requires clear working purpose.
Moving hearts to impact minds
In the world of sports, such thoughts are always on the forefront of a coach's mindset. She understands that the inside affects the outside, and the outside affects the inside. Aware of this, a great coach is also a mentor to her players. Her attitude gives direct and indirect expectation cues to the player's, hence (SunTzu time) it is vital that the coach protect, direct and develop herself just as the players are doing so.
Cary Lee Williams is one such coach.
Recently, I had the fortune to interview, Mrs. Williams. Amongst other titles and hats, she is an entrepreneur, a boxing coach, a mentor, and is the founder of a clothing line called, Never Too Pretty. She is well-known in the boxing world as industrious, a go-getter, and because of her incredible drive, she is also known as a source of inspiration.
I recognize the strenuous use of executive function skills and the toning of so-called ‘soft skills’ as hallmark life skills that get worked out while in the boxing ring. I wanted to increase awareness to what she is about.
Coach Bill: Mrs. Williams, you are an elite, Olympic-level boxing coach, running a multi-facseted business enterprise and are an active member of your community. Though some may call boxing a violent sport, you are refashioning and reformulating boxing as a tool and strategy of empowerment for Moms and daughters. Boxing requires a plethora of executive function skills firing off simultaneously. Being [able to anticipate and predict] the movements of one's opponent is a major EF skill, known as foresight. Beyond that, the cultivated sense of empowerment that a women can get from 'knowing' she can appropriately defend herself impacts how she operates in her life from that time on.
Mrs. Williams, motivation is a key to engaged learning. From your experience, what kind of transformations and changes have you observed in Moms and daughters? Is attitude impacted?
Cary Lee Williams: Attitude is the first to be impacted! This sounds cliché but, once a
person learns how to throw a proper punch and gets a better understanding of
the sweet science, they become empowered and that strength exudes to the
outside world. They say attitude is everything and I would agree. If others
perceive you to be strong, you will be strong! When I ask mothers and
daughters how they feel after learning boxing, they always say they feel
stronger. This leads to confidence and confidence is the key!
Coach Bill: Cary, I have been seeing your you tube videos. Movement, agility, focus and foresight (anticipate/ predict) seem to be priorities for the expert boxer.
What kind of changes do you see over time, specifically in the young girls whom you coach?
Cary Lee Williams: There are a lot of changes that occur in young women as they progressively learn how
to box. I will take a teenager I worked with 10 years ago to give you an example. She came into the club overweight and with exercise induced asthma and not a lot of self-esteem. Because she felt like an outcast with her peers, boxing seemed to be the right fit for her since it is more of an individual sport. She came in 5 days per week and worked hard! After about 1 year she had lost weight, her asthma was gone and she held her head high!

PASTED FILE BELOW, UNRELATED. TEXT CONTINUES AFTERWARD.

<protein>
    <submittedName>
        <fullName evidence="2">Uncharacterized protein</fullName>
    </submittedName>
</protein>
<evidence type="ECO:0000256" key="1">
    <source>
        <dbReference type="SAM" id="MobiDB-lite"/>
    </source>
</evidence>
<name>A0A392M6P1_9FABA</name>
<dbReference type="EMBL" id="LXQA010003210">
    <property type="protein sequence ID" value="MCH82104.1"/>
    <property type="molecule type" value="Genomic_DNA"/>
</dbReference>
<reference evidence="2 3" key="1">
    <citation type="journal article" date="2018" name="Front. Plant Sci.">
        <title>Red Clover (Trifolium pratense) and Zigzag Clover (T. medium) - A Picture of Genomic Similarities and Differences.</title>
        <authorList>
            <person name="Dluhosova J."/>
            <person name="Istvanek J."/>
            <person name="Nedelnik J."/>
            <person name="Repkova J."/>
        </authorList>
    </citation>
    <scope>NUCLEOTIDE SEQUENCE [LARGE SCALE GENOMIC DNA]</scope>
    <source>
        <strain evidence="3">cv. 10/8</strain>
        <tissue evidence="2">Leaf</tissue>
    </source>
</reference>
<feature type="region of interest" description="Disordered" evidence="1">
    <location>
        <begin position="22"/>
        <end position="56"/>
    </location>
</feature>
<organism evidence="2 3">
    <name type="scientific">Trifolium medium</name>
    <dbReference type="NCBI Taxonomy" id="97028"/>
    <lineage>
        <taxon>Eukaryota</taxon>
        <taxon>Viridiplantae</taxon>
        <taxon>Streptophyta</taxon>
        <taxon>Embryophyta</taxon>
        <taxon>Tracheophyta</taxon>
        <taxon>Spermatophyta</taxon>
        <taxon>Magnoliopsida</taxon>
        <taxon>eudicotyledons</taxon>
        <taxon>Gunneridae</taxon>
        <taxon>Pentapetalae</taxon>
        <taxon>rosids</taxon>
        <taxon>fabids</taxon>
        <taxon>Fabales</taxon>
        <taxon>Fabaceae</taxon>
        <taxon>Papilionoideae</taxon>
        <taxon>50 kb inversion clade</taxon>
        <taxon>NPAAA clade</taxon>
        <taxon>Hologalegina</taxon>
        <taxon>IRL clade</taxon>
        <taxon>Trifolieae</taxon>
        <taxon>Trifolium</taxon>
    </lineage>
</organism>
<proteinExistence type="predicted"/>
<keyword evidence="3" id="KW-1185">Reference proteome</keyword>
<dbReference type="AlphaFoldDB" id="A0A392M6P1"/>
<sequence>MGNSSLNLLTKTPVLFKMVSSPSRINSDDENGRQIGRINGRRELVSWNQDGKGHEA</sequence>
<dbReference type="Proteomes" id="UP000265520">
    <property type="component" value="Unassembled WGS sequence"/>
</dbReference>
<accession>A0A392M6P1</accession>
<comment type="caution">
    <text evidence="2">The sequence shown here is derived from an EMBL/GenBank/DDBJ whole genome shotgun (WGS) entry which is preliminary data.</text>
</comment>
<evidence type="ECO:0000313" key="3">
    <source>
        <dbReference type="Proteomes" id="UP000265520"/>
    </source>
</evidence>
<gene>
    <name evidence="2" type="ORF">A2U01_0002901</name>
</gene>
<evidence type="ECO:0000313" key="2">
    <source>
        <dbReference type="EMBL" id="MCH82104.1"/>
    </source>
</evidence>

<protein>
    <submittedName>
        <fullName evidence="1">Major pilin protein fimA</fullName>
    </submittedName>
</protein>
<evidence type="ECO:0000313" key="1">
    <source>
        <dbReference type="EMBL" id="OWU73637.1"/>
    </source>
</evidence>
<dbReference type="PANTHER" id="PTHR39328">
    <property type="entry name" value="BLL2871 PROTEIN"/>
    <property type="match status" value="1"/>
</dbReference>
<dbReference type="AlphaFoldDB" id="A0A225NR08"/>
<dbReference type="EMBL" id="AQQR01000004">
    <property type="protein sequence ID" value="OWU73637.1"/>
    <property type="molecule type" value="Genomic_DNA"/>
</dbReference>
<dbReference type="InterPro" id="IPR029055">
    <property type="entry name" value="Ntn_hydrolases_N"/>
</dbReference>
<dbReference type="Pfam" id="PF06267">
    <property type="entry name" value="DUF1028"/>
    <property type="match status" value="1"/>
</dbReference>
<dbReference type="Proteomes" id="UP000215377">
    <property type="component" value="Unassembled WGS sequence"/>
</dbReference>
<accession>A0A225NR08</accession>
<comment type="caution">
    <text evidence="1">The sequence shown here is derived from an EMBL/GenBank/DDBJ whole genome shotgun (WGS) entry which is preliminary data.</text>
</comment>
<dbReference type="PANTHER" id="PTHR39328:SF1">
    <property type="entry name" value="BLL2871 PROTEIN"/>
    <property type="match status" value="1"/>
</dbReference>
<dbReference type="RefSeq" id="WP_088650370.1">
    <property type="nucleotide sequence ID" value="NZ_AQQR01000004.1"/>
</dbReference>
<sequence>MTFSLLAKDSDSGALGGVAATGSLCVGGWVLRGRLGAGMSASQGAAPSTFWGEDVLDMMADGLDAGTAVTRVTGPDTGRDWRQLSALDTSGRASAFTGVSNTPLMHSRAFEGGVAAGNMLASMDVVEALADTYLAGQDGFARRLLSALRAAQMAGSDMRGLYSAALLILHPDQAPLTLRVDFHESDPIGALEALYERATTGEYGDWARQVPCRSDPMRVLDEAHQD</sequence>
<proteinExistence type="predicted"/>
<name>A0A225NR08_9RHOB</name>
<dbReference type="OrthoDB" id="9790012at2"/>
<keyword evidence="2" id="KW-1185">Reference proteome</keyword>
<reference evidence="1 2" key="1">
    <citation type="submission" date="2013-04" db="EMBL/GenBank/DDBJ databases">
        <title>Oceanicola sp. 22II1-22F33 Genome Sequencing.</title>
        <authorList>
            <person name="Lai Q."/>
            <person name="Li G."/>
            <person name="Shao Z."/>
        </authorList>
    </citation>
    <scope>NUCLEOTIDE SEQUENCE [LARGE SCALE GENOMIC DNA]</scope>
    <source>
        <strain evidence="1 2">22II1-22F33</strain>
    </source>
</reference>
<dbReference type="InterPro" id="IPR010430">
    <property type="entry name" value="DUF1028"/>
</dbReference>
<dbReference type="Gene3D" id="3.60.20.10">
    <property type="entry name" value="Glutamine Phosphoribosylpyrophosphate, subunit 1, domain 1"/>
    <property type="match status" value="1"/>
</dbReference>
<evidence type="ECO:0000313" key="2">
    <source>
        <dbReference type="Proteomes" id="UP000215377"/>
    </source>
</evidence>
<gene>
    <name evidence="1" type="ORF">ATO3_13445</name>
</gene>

Of course the physical and mental strengths usually go hand-in-hand but she also got another benefit from the sweet science. Boxing opened her mind to possibilities. Possibilities are endless because you know you are strong enough to prepare for battle and at that point nothing is unachievable!
Coach Bill: Cary, boxing involves strategy and sequencing. Being able to read, anticipate and predict the opponents moves while setting up one's own moves makes boxing a very mental sport. The natural development of executive function skills, our ability to manage and orchestrate ourselves, fires forth in the ring.
As a business woman, what are a few skills that transfer over from the boxing ring?
Cary Lee Williams: As an entrepreneur I would say that most people innately have an entrepreneurial spirit. It isn’t really learned. If anything, my entrepreneurial spirit helped me in the boxing ring! It takes a unique person to have the fire, drive, determination and lack of fear to step into the squared circle.
But I will say that boxing did help me with business in that you understand that it takes a lot of time and perseverance to master something. Also, it has always been difficult for me to do monotonous work or have patience. Boxing definitely helped me with that! To perfect even a jab, you must practice it over and over again! It is monotonous and requires more patience than you know, especially when you are used to getting things correct immediately!
Coach Bill: Can I go a few rounds with you in the ring?
I'll make an appointment. Don't beat me up.
Cary Lee Williams: I am retired from the ring!
Thank You, Cary. I appreciate your time. You are a role-model to me and a source of inspiration.